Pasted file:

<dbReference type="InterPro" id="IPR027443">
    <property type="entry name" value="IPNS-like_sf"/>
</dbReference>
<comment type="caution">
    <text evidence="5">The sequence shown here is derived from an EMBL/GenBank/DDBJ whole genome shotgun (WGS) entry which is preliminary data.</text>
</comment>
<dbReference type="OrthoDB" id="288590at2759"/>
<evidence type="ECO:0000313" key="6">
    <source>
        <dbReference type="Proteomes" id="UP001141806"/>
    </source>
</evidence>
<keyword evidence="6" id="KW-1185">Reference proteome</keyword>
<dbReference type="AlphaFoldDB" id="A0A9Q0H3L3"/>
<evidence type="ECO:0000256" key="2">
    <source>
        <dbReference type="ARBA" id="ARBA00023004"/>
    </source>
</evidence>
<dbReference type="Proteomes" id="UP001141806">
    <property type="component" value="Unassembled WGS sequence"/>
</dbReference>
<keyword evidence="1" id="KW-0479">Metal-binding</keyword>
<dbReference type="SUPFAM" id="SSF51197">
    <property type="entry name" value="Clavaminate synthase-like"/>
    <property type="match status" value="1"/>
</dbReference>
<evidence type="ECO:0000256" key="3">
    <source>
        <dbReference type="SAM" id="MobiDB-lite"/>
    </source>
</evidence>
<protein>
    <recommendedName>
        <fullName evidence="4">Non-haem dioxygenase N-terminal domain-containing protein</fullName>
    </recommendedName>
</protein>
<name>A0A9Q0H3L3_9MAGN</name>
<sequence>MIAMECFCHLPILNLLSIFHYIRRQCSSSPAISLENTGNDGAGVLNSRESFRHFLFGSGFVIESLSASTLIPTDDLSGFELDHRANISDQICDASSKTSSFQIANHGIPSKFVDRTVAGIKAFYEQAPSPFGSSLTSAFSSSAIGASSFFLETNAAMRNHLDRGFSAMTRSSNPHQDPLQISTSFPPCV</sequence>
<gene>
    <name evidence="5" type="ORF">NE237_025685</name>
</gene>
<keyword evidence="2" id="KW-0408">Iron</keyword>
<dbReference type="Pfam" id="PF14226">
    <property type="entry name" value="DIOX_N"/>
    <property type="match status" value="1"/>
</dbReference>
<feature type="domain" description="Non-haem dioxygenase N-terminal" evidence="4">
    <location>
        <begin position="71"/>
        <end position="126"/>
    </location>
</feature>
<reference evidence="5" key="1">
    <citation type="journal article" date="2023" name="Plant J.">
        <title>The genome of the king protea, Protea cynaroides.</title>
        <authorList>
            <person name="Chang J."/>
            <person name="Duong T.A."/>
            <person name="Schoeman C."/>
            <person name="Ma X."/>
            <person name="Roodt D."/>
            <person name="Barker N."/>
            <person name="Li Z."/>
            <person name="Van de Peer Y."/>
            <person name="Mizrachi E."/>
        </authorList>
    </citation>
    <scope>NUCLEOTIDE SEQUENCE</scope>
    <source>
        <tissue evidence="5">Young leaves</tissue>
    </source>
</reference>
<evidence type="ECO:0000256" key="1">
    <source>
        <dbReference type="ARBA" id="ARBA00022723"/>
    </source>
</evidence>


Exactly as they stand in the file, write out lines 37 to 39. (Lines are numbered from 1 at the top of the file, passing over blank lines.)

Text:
</protein>
<name>A0A9Q0H3L3_9MAGN</name>
<sequence>MIAMECFCHLPILNLLSIFHYIRRQCSSSPAISLENTGNDGAGVLNSRESFRHFLFGSGFVIESLSASTLIPTDDLSGFELDHRANISDQICDASSKTSSFQIANHGIPSKFVDRTVAGIKAFYEQAPSPFGSSLTSAFSSSAIGASSFFLETNAAMRNHLDRGFSAMTRSSNPHQDPLQISTSFPPCV</sequence>